All Aboard Harvest | Tracy
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Tracy Tag

Claude, Texas - Thoughts of how I was going to write this blog post have been swirling in my head for several days.

Harvest 2017 is still very young. Most of the custom harvesters were on the road and in the fields by the end of May – just barely a month ago. However, before we even left home, we began to see a glimpse of what we might be up against. The three major variables that I am thinking about are low wheat acres (smallest on record since 1919), low commodity prices and the weather.
[caption id="" align="alignnone" width="1024"]Z Crew: Because it's what harvesters do! To me, there's nothing prettier than a cut wheat field.[/caption]

Claude, Texas - Good grief! We go from not sure what to do next to full speed ahead! We just completed our sixth consecutive day of being in the field (06/15). 

Last night, I had a few things to catch up on - one being bills that needed to be paid. I had to look at my phone to see what the date was. My brain did this weird little thing when I saw it was the 14th. I felt like I had completely lost a day (or two). It was the strangest feeling. You see, when we're out here doing what we do, it's just day after day after day. No reason to really know what the date is until you have to step back in the "normal" world once in a while... like to pay bills. 

Claude, Texas - After all the pre-harvest preparations, details taken care of and tears shed, we can finally say we joined the #harvest17 party today (6/10). 

We woke up to a heavy fog again this morning and very cool temps. But, the weatherman had been warning us of the impending heat and wind. It had been decided the night before we would get up early and move our equipment to a 400-acre field west of our current headquarters. By the time we made the move and had everything situated, we hoped the field would be ready to sample. 

Claude, Texas - We made it!

It's always a good feeling after you've worked so hard to get to the point of driving out of the yard and pointing the trucks south. The transition of "home, home" and harvest has been solidified, and there's no going back. The feeling of arriving at your destination, however, is even better! This is especially true if you made it there with little to no issues. We had no issues. Oh...wait...I'm wrong. There was one wheel seal on the Pete that started leaking. Jim noticed it on Monday morning just as we were getting ready to leave Hays, Kansas.

Manley, Nebraska - I have sort of a surreal feeling this morning. It's the last full day of being "home, home." Home, home...wondering where that phrase came from? It's something the girls started years ago. When they talked about "home," it was the trailer house. When they talked about "home, home," it was Manley. It's stuck. And what's even more interesting...I hear other harvesters refer to their homes in the same way. That's weird, but it works. Now you know.

I was laying in bed this morning trying to take in all the noise that Callie was creating. She was up early this morning getting ready to go to work - her "normal" routine. Normal is good. Even the most normal of activities should be appreciated and loved. You never know when that "normal" is going to change. And isn't life all about change? Anyways...I wanted to just lay there and soak it all in because I know once we leave, it won't be the same when we return. She'll be back to school and the house will, once again, be quiet. I've enjoyed having her home so much. So much!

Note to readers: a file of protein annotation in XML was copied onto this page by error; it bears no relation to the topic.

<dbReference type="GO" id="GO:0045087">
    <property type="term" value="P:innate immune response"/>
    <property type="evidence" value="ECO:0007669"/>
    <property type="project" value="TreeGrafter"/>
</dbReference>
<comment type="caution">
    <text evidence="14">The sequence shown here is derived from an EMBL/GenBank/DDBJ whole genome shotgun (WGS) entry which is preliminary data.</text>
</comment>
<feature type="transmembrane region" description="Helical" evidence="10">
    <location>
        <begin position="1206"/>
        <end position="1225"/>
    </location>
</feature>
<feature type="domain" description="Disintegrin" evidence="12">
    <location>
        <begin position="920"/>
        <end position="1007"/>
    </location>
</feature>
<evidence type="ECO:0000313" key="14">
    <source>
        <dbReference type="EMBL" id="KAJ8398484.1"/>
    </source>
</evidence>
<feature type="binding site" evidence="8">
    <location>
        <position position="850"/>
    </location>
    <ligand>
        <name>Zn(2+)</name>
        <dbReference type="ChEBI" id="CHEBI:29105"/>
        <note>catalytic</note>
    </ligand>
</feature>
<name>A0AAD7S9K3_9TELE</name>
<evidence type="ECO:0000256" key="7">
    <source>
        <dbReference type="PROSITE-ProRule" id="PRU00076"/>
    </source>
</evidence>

Manley, Nebraska - The preparations have been ongoing for quite some time. The talk about harvest and when we'll be leaving has been happening for more than a month. I've often thought about creating a sign and start wearing it every day about the first of April. What would this sign say? It would say..."I don't know when we're leaving". Maybe I should just create a t-shirt! So, THINKING about harvest and DOING harvest are two different things...two different worlds. 

Manley, Nebraska - It's Harvest Time...NOT harvest time.

I was laying in bed the other morning and almost got a bit giddy thinking about harvest. This was not because we'll be escaping home or because of the adventures we're surely going to experience or because of the first swath made, marking the beginning of harvest 2017. Nope, it was the idea of escaping the clock and the schedules of home.

This is THE most difficult part about coming home in the fall. Most people haven't a clue what the heck I'm even talking about (and this is unfortunate).

Manley, Nebraska - The old cliche' holds true...the older you get, the faster time goes. Jim and I have had numerous discussions regarding this thought. He doesn't agree with me and for that, I'm jealous. I am one that wants to hold onto the special events as long as I can and then try to recall every minute of it somewhere down the road. The years seem to zoom by and when I say, "I can't believe it's been 30 years ago that happened" - he'll say, "it seems that long ago". Maybe he's just denying the fact. Maybe he's got a better grasp on time than I do. Who knows. The fact is...I can't believe this is our 35th year of owning a combine and making the wheat harvest journey!